Unusual load on Wikidata Query Service caused wdqs1003 to stop responding. It was not depooled automatically and had to be restarted manually to fix the issue.
- 2017-10-17 21:00 UTC: increased occurrences of queries being throttled on WDQS, all seem to come from the same client: https://logstash.wikimedia.org/goto/4385319887463b960ca6aeabcb75aba9
- 2017-10-18 06:04 UTC: icinga alert are raised for wdqs1003, user experience errors, with OutOfMemoryError messages
- 2017-10-18 06:30 UTC: investigation in the logs on wdqs1003 confirm the OutOfMemoryError
- 2017-10-18 06:48 UTC: wdqs1003 is restarted, service is restored
Lot of things went wrong here. In no particular order:
- Throttling should have prevented this higher than usual activity. The throttling we apply at this point only start to do accounting when a user runs a request which takes more than 10 seconds to complete. This matches the previous abuse we have seen, where a single user was running highly expensive queries. This is not aggressive enough for this case, where a client runs many cheap requests in parallel.
- wdqs1003 should have been depooled automatically when failing (the check done by pybal is only checking the nginx in front of blazegraph, not blazegraph itself)
- The JVM should have restarted automatically on OutOfMemory error, but OutOfMemoryError was happening in the creation of native thread, which is a known JVM bug: https://bugs.openjdk.java.net/browse/JDK-8155004
- Blazegraph is catching OutOfMemoryError in multiple places, which while allowed is usually not a good idea (note that this probably does not actually affect the outcome of this particular issue)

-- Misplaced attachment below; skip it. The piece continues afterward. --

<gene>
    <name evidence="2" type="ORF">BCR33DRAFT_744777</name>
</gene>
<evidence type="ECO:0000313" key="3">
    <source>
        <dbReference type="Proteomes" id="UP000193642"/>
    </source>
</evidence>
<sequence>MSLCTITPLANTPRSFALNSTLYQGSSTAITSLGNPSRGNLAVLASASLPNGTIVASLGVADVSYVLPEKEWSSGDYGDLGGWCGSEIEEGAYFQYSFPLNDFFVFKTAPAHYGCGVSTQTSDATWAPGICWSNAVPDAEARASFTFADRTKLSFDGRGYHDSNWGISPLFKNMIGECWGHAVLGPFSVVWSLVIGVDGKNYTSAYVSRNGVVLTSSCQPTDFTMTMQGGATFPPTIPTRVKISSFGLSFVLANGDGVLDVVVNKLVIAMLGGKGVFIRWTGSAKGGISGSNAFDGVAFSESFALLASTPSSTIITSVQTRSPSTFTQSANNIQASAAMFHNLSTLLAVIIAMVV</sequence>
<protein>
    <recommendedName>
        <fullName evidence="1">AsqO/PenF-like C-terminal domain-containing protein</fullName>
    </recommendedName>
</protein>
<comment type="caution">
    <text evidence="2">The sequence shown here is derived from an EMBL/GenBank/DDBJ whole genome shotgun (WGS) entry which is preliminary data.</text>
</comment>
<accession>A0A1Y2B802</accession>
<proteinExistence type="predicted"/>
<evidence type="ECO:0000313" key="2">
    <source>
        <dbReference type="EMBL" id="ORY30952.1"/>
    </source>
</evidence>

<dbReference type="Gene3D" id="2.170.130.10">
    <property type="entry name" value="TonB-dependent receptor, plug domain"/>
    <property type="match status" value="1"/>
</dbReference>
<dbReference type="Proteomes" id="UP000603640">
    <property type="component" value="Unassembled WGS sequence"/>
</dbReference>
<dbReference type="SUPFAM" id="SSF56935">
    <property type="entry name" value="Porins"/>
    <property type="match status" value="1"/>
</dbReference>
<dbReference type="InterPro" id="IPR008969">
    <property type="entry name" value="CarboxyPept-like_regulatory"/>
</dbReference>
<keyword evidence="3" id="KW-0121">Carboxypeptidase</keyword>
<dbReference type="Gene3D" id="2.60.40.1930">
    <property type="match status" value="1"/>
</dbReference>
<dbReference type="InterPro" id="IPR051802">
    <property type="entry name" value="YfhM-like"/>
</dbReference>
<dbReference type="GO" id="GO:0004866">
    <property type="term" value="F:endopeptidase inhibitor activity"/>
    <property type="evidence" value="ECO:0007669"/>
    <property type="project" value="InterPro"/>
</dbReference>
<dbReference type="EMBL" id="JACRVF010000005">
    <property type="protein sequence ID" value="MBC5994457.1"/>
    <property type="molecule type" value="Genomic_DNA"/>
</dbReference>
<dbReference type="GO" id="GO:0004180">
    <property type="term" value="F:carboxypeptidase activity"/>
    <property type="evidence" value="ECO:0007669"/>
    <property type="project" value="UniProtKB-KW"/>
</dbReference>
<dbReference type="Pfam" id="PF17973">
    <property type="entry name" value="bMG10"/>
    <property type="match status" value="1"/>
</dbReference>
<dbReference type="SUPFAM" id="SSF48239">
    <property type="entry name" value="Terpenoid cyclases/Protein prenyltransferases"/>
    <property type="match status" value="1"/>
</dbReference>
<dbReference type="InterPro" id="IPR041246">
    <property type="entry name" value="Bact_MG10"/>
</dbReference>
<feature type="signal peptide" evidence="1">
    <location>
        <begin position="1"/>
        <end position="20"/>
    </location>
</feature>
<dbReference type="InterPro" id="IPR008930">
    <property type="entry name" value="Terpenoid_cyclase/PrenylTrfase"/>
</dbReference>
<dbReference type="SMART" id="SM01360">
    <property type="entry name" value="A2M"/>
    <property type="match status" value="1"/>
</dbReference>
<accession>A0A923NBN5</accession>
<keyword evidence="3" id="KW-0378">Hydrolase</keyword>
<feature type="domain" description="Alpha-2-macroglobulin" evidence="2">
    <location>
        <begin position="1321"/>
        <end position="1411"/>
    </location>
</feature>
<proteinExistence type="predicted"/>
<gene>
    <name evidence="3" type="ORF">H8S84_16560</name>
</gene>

- As a result of WDQS instability, Recommendation API has also been throwing alerts bug T178445. While it is expected for Recommendation API to fail when one of its dependencies fail, it shows the fragility of the system. It also exposed that the retry mechanism of those checks were putting more load on the system at a time where it was already in a bad state.
Side note: WDQS is by design a fragile service. We allow arbitrary users to run arbitrary SPARQL queries. This is similar to allow any user direct access to our production MySQL databases. This is fine as long as the expectations are managed. It is definitely wrong when services from which we expect stable response time and availability start depending on it. Addressing this is well out of the scope of an incident report, but at some point, splitting WDQS in a public, do whatever you want service and a different more controlled service will make sense. This would be similar to what we do with MySQL, splitting it between a production service and labs replicas, with different expectations.
Side note: We are currently experimenting and tuning GC on WDQS (bug T175919). While this is necessary, this would probably not have helped in this case, where load just climbed to saturate the service.